The two rinks were the strongest throughout the round-robin phase and they will now contest a re-run of the Vancouver 2010 final – won by Sweden – at Sochi’s Ice Cube Curling Centre on 20 February.
Great Britain and Switzerland will meet earlier the same day to determine the destiny of the bronze medal.
Canada, undefeated in the round-robin, established a 3-0 lead over Eve Muirhead's British rink aftr the first two ends, before being pegged pack to 3-2. The Vancouver 2010 silver medallists preserved their one-point lead going into the break at 4-3.
A tightly contested contest saw just one point in the next three ends, with Canadian skip Jennifer Jones extending the lead to 5-3 in the sixth.
And Great Britain then upped the tension, taking advantage of a failed double take-out from Jones to reduce the deficit to a single point and set up a dramatic finale.
With last stone advantage in the final end, Jones drew her last stone into the four foot ring and inside two British stones to take another point to make it 6-4 and hand Canada a tenth straight victory and a chance to win their first gold in the event since Nagano 1998.
A dream come true
“Amazing - it’s a dream come true!” said Jones. “The whole Olympic experience has been a dream come true and now that we’re playing in the gold medal game - that’s all you could ask for in sport. It was a great team effort.”
Muirhead, meanwhile, was understandably crestfallen, but still paid tribute to her opponents: “We're gutted - we gave it our all out there. We said at the start of the week we wanted to leave here with no regrets and we did give it 110%,” she said.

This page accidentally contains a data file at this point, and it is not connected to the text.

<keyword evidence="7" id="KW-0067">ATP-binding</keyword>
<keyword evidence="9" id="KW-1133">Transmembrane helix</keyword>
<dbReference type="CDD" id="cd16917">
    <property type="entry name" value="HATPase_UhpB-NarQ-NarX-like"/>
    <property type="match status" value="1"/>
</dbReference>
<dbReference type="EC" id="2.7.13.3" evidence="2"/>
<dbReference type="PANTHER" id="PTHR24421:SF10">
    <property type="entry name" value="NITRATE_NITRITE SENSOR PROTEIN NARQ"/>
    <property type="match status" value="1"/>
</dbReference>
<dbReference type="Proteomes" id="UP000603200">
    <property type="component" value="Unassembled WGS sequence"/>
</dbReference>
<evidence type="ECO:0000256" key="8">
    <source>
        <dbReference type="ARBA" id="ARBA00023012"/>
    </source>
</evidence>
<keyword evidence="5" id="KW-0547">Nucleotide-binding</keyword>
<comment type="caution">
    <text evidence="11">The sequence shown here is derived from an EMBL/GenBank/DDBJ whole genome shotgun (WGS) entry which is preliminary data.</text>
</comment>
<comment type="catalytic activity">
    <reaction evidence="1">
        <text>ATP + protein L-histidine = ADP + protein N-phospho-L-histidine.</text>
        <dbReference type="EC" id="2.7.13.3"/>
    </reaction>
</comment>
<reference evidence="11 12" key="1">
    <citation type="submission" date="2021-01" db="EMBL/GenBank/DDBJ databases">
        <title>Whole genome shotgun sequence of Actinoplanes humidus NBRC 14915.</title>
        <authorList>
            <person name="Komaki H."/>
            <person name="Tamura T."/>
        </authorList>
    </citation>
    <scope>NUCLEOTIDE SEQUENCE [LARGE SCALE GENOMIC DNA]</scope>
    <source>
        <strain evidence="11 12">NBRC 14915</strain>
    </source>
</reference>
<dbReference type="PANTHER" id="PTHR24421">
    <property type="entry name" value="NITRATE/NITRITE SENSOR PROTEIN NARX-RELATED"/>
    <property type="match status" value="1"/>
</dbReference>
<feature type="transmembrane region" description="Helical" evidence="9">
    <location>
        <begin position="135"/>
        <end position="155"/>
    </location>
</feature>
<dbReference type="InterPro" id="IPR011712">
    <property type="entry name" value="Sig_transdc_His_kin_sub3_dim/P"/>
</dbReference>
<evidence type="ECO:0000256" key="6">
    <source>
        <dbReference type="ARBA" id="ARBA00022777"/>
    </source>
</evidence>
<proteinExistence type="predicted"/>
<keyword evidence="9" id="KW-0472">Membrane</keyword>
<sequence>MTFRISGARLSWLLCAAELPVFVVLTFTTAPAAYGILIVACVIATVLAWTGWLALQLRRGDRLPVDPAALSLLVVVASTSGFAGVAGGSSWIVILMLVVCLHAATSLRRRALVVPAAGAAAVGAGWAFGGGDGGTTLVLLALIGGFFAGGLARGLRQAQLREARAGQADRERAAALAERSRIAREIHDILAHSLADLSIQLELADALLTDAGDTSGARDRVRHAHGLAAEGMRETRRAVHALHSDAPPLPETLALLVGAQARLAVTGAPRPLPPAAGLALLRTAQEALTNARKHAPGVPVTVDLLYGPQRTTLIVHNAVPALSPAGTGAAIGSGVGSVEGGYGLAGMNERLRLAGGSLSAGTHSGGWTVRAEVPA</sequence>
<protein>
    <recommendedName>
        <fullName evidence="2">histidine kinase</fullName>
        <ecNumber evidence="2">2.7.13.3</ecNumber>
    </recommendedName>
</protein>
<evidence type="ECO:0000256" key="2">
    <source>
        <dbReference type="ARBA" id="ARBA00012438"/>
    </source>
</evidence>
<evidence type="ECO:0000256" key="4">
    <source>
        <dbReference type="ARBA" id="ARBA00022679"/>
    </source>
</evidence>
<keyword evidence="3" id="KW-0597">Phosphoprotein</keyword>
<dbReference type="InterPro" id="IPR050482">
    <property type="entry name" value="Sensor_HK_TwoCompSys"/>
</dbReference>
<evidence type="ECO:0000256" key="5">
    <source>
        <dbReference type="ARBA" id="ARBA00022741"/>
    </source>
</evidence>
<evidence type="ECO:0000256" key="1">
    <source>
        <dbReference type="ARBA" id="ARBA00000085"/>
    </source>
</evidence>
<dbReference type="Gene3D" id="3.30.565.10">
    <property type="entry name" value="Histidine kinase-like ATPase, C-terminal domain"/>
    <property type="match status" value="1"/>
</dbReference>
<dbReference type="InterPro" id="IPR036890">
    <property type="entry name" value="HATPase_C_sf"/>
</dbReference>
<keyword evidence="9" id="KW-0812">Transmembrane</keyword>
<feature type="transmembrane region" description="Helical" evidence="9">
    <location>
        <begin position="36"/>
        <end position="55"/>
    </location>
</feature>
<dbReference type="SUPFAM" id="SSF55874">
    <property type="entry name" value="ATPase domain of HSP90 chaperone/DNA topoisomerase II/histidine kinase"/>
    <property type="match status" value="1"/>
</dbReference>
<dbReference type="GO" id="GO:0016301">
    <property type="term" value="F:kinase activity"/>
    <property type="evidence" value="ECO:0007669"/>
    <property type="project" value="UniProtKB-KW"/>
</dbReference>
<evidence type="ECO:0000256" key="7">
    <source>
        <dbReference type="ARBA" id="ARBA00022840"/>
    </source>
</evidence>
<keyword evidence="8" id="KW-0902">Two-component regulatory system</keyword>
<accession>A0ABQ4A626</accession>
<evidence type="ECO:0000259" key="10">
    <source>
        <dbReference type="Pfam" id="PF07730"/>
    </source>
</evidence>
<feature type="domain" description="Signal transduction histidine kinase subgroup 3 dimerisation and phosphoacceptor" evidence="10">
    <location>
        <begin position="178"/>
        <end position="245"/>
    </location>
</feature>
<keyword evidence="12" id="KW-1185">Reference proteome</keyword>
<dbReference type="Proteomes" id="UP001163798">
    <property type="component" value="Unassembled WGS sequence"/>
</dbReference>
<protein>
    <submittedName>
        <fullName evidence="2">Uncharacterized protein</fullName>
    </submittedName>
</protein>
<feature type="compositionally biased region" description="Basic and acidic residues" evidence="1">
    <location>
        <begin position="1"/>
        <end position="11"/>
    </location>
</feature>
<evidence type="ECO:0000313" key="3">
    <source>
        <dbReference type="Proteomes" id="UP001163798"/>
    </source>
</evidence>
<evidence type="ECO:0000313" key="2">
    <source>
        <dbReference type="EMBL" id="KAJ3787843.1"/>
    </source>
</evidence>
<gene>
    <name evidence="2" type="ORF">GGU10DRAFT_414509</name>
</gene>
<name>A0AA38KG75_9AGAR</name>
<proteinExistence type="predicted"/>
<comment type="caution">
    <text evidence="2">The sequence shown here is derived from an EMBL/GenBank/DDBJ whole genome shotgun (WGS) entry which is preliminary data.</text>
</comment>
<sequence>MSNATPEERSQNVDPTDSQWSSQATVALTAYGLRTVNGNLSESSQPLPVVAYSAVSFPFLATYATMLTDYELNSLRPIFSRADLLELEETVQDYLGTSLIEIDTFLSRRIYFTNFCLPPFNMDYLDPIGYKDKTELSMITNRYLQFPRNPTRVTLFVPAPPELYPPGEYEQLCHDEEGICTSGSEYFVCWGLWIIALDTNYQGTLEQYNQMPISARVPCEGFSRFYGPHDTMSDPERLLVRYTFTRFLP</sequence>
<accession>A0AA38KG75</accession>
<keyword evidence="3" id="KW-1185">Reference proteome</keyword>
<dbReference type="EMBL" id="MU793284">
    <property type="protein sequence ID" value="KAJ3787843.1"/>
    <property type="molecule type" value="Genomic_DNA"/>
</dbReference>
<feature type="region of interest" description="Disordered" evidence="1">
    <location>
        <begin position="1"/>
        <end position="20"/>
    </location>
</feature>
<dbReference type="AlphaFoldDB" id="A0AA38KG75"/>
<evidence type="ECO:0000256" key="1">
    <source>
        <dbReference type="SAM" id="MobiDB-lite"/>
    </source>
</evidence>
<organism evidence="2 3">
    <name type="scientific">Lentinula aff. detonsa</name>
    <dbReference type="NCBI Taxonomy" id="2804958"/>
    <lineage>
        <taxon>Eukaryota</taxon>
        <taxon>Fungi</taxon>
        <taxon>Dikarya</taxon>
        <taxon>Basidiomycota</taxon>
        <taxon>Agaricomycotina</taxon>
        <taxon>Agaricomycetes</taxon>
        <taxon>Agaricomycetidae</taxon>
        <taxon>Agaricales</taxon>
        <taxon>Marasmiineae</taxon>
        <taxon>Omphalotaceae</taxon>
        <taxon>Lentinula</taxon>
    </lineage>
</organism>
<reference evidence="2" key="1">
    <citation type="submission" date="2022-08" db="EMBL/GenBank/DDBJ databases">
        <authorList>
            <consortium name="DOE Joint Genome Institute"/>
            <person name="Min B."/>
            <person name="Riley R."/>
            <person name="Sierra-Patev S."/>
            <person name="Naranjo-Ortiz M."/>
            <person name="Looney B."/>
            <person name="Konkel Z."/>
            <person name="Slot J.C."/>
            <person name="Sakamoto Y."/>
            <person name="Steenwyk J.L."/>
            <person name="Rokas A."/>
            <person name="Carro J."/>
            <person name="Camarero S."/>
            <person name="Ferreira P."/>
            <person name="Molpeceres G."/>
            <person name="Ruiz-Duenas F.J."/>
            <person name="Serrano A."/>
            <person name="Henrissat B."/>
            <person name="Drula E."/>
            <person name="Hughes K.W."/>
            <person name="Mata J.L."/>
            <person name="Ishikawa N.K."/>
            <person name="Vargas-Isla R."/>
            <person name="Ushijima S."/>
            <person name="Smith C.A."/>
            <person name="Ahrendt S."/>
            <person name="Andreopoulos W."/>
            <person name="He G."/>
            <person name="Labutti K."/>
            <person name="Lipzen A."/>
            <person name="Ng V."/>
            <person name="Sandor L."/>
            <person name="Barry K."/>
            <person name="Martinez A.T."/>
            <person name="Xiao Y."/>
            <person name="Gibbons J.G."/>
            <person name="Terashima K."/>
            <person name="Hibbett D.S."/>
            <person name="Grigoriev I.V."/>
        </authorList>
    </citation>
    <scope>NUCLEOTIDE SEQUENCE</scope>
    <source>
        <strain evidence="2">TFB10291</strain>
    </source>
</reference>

“We didn't play badly at all, but Canada played extremely well… And what a great last shot by Jennifer [Jones] under pressure,” concluded the British skip.
Last stone drama
In the other semi-final, Switzerland and Sweden took turns to take the lead throughout the match, with never more than one point between the teams until the very last stone.
With the scores level at 3-3 at the halfway point, Sweden then blanked the sixth end, before edging into a 4-3 lead in the seventh.
The pendulum then swung towards the Swiss, who scored a double in the following end to lead 5-4.
It was then Sweden's fourth player Maria Prytz who stepped up to the plate, producing an inspired two-pointer to regain the momentum for her rink.
In the tenth end, Switzerland's skip Mirjam Ott herself missed the chance to claim two points and win the match, leaving Sweden with the chance to swoop for the steal and a 7-5 win.
Golden hat-trick beckons
“It just feels amazing to win this game. We are so proud and happy,” reacted Sweden skip Margaretha Sigfridsson.
“It’s great to know we are guaranteed a medal because we can just go into the final and do our best,” added Sweden’s fourth player Maria Prytz. “We’re going for gold now. It’s going to be a good game against Canada.”
Meanwhile, Switzerland skip Mirjam Ott, who will be competing in the bronze medal match for a second Games running, said the main objective now was to put disappointment behind them and focus on their match against Great Britain.
“We had a really good game and played really well and it came down to those last three rocks,” she said. “We know that they are a strong team, it was really a good game, a tough game… We have enough time to lift ourselves for the bronze game.”
Sweden will now be aiming to complete a hat-trick of successive Olympic titles, and emulate the achievements of Anette Norberg’s rink, which took gold in 2006 and 2010.